Harold Mortimer stood in front of Judge Valerie Stanfill, accused of driving under the influence of alcohol for the second time in 2019. He met the lawyer standing beside him that morning and their conversation was brief: plead not guilty and get an attorney.
Randy Robinson, a criminal defense lawyer in Augusta, was the Lawyer of the Day and responsible for advising more than 30 defendants in the Waterville District Court on Tuesday, Sept. 3. When Mortimer was called to the bench, Robinson leaned toward him and repeated his advice: plead not guilty.
“He was just kind of quick to push on. He didn’t give you a lot of information,” Mortimer said in the courthouse parking lot, after pleading guilty to driving under the influence and operating a vehicle with a suspended license.
Mortimer, 22, lit a cigarette and leaned on his white Silverado while his girlfriend at the time, Kaylee Mills, sat in the driver’s seat. After his first operating under the influence (OUI) conviction in June, Mortimer’s license was suspended for 150 days. This time, it would be three years.
Like many working Maine residents who are charged with a lower-level criminal offense, Mortimer was ineligible for a court-appointed attorney to fight his case because he had more than $1,000 of cash assets. But paying $5,000 to hire a private lawyer to take his case felt excessive, he said.
Against the advisement of Robinson and the judge, Mortimer waived his right to counsel and accepted Assistant District Attorney Shannon Flaherty’s plea offer. Ultimately, everyone in court is an adult and can make their own decision, Robinson said.
Mortimer handed in his license, made the first payment on a $1,660 court fine and on Oct. 4, he turned himself in to Kennebec County Jail to serve the mandatory minimum seven days for a second OUI offense. He was released after five days for good behavior.
“It’s quite a bit of money, but when you make stupid decisions you have to pay,” Mortimer said.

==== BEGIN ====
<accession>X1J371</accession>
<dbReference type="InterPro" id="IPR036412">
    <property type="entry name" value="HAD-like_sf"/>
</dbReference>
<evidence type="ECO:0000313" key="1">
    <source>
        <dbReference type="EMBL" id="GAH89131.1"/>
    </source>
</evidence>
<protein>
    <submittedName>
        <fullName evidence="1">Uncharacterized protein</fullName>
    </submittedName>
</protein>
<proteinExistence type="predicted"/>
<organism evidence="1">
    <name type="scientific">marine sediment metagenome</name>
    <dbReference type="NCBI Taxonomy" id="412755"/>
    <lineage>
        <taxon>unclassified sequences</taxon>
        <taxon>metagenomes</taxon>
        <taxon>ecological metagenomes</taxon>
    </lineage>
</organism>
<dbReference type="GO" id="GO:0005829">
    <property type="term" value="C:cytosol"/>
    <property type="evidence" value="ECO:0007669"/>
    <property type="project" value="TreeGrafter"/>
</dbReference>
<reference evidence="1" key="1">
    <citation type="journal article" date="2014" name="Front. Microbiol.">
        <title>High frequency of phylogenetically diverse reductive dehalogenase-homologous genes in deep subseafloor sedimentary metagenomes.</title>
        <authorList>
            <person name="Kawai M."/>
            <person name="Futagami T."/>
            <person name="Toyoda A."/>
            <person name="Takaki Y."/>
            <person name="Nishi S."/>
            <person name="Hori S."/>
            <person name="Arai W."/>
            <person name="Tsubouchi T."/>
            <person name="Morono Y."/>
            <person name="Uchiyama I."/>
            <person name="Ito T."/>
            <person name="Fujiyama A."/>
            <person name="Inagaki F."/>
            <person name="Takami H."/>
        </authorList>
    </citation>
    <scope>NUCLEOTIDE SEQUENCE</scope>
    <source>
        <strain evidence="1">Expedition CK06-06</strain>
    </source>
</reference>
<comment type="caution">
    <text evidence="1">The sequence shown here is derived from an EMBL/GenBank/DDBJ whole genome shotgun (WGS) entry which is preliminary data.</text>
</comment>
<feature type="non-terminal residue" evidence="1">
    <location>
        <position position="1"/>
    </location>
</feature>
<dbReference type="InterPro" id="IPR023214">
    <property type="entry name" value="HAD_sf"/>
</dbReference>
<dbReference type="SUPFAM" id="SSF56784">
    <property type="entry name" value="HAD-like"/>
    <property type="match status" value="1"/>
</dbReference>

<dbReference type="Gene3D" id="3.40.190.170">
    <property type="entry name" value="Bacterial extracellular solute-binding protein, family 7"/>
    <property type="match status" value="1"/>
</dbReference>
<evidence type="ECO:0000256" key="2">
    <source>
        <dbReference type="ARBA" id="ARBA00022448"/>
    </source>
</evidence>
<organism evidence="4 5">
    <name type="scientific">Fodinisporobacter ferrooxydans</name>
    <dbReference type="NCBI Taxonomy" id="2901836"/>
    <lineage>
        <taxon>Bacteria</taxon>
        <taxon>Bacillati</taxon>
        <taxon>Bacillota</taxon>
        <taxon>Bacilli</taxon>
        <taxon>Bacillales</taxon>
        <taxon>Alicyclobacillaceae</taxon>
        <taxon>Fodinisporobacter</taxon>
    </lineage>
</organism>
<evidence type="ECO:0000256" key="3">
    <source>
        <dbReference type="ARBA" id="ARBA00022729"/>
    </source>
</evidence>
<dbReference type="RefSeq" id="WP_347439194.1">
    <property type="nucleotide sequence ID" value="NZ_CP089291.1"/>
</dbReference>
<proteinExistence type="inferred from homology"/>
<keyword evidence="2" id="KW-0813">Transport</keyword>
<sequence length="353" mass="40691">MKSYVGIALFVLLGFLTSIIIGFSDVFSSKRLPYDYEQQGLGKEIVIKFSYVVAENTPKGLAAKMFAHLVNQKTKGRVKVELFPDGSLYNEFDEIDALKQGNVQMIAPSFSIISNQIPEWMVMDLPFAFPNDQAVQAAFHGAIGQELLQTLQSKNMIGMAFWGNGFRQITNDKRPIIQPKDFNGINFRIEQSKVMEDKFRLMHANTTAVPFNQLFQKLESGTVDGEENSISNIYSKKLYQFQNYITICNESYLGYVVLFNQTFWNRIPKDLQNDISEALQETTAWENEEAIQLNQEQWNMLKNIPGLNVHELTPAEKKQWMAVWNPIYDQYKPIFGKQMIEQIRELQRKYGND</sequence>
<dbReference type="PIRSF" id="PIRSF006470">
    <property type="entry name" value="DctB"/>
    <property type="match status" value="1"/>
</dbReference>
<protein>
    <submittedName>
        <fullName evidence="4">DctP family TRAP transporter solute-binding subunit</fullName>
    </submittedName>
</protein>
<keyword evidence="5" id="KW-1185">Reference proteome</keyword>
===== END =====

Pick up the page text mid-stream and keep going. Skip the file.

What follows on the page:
Defense attorneys and advocates who work with individuals charged with crimes in Maine are warning that people are not being adequately informed of all the consequences of pleading guilty by attorneys serving as the lawyer of the day. The social costs of pleading guilty can be high and have a lasting effect on a person’s eligibility for public housing, student loans, adoption and immigration.
The problem is compounded by prosecutors negotiating plea deals with people without a defense lawyer present and before they have waived their right to an attorney. This potential breakdown in Maine’s judicial process has many questioning if the state’s public defense system violates the Constitution.
The Sixth Amendment Center, a nonprofit that monitors whether states provide a ‘fair day’ in court for people who cannot afford to hire a lawyer, spent six months in Maine courthouses studying how the Maine Commission on Indigent Legal Services provides counsel to the state’s poor.
The center documented in 10 courts across five Maine counties that the system, as it is designed, denies defendants counsel during critical stages of a case — particularly during arraignment when they are represented by the state’s Lawyer of the Day.
It is a symptom borne out of a system with limited direct oversight or supervision in the last decade by the Maine Commission on Indigent Legal Services, said David Carroll, executive director of the Sixth Amendment Center.
“This isn’t a conscious effort to deprive poor people efficient right to counsel. It’s just the way the system has evolved, or failed to evolve, due to a lack of oversight,” Carroll said.
Due to the report and increasing scrutiny of attorney billing oversight, lawmakers and legal advocates are asking whether Maine can reform its existing defense system or if it needs to establish a state public defender office.
Courting a circus
There is no standardization for how the Lawyer of the Day program is run across Maine.
Sarah Churchill, a litigation attorney recently appointed as a commissioner to the Maine Commission on Indigent Legal Services, said she witnessed a “circus” at Biddeford District Court.